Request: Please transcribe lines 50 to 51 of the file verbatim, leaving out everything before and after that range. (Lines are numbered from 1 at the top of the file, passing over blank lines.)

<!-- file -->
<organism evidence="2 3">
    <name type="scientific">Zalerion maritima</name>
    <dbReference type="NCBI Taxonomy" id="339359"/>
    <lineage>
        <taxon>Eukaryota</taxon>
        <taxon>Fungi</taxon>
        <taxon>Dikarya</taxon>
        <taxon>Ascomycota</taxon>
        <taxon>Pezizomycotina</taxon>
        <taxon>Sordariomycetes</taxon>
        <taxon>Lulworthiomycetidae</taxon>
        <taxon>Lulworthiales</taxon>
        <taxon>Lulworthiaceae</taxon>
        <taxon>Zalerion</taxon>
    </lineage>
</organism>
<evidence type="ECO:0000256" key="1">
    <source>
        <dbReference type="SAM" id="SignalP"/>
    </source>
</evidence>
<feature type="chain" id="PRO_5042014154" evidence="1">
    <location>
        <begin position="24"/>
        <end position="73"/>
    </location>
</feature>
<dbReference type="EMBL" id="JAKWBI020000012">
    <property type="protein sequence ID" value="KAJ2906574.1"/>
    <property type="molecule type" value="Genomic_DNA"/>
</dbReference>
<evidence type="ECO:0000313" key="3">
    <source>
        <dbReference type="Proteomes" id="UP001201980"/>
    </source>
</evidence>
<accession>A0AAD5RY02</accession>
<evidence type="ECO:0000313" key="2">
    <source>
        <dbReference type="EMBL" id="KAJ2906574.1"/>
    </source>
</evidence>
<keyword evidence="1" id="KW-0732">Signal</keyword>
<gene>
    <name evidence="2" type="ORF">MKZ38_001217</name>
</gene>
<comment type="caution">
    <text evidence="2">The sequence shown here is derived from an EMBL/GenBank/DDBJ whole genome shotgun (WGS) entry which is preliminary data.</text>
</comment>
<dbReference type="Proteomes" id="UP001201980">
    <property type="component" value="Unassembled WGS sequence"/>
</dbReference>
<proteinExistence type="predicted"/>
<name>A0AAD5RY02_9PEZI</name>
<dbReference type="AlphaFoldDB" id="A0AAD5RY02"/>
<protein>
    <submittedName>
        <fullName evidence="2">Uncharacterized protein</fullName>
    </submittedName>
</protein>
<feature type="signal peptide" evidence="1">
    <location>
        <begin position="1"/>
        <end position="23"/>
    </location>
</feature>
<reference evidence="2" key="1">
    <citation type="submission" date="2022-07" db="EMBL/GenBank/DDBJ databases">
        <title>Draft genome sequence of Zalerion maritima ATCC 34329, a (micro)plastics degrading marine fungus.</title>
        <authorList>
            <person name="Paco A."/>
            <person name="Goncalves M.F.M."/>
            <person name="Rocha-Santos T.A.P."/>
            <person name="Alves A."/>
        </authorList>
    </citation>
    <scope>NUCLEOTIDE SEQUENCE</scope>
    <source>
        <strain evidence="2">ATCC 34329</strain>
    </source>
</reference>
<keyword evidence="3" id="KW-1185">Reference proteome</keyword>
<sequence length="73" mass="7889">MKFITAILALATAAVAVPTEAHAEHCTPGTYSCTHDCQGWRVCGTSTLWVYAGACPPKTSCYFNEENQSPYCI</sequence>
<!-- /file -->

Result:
<dbReference type="Proteomes" id="UP001201980">
    <property type="component" value="Unassembled WGS sequence"/>